There are a few registered human rights organizations in Uzbekistan, such as Ezgulik (Mercy), the Human Rights Society of Uzbekistan (HRSU), the Expert Working Group, the Initiative Group of Independent Rights Defenders of Uzbekistan, and the Rapid Reaction Group. Gaibullo Jalilov, an HRSU member from Karshi who worked to defend religious freedom, was convicted in January on religious extremism charges and sentenced to nine years in jail. At a closed trial in August he was sentenced to an additional four years on charges of anticonstitutional activity.
Surat Ikramov, head of the Initiative Group of Independent Rights Defenders of Uzbekistan, has attended trials of independent journalists, rights activists, and those facing charges of membership in banned religious groups, and much of what is known outside Uzbekistan about smaller trials in areas far from Tashkent is due to his reporting. In late September, an Uzbek district court found Ikramov guilty of slander for an article he wrote in 2008. Ikramov said the lawsuit was an attempt by the authorities to pressure him into stopping his activities.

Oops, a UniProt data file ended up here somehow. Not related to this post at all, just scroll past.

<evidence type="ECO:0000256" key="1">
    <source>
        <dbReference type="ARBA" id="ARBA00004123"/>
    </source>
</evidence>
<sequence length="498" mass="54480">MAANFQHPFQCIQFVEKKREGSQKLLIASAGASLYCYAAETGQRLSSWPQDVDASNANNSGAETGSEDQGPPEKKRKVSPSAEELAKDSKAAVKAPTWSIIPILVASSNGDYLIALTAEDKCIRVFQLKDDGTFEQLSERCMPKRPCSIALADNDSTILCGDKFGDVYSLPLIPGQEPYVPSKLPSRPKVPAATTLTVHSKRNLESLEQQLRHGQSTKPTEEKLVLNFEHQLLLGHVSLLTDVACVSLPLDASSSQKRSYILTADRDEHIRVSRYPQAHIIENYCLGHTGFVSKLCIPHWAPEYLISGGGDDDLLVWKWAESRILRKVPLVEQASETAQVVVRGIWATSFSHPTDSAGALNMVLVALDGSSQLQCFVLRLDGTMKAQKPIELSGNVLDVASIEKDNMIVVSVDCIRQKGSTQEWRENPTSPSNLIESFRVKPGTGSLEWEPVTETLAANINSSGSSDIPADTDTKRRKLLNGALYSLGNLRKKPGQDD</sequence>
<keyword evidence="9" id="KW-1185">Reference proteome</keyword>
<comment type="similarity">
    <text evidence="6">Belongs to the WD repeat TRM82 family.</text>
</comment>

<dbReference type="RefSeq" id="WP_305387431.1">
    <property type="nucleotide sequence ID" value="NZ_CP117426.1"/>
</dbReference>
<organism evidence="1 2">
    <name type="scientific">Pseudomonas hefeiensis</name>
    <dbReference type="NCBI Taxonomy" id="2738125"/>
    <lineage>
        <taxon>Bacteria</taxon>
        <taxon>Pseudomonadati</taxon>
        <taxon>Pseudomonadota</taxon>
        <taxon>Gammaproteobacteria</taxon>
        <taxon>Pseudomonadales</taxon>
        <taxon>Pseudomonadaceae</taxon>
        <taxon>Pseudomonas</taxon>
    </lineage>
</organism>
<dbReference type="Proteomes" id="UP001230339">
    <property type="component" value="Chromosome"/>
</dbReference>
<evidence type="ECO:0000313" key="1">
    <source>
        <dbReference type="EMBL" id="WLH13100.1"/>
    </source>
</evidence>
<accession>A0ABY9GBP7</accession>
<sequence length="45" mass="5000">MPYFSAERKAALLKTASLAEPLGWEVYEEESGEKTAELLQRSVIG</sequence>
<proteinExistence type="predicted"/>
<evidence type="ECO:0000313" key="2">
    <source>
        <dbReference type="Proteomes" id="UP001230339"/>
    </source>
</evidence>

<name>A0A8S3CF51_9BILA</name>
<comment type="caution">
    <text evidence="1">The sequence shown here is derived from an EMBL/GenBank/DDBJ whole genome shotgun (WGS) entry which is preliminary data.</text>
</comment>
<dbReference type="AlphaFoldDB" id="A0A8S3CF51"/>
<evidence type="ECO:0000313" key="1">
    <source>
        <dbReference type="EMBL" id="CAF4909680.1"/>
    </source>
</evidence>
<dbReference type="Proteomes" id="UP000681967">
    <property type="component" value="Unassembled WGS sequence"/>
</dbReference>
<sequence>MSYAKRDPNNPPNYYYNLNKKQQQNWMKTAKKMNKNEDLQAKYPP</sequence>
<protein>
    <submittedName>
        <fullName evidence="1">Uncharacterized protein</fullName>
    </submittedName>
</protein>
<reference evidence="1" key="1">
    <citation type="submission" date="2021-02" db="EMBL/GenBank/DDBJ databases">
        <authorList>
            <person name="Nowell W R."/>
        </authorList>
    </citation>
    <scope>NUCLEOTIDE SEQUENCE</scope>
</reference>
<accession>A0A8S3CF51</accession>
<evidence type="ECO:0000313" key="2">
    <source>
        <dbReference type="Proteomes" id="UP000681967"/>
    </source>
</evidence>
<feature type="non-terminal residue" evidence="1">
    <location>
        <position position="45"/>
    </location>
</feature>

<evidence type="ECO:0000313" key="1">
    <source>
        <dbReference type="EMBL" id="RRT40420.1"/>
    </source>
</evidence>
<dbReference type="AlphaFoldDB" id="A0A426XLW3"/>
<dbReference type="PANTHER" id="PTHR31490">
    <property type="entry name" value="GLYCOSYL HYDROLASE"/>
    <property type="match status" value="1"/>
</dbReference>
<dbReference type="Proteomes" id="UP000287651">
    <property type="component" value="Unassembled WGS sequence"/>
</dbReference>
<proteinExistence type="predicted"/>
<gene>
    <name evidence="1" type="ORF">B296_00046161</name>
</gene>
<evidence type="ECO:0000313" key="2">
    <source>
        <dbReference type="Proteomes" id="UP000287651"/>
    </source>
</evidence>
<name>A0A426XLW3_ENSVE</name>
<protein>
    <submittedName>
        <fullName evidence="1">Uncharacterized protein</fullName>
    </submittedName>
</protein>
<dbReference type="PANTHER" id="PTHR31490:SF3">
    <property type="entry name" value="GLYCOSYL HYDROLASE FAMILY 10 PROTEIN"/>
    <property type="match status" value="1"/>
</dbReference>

HRSU activist Dmitri Tikhonov was assaulted on February 23, 2010, while working in his garage. Two men entered and, according to HRW, “choked him and hit him over the head with a metal object, leaving him unconscious. Neither his cell phone nor his wallet was taken.” Following that attack, Tikhonov was twice denied an exit visa to travel abroad during the year and was later arrested in December, along with three other rights activists, for protesting his travel ban on Mustakillik Maidoni (Independence Square) in Tashkent.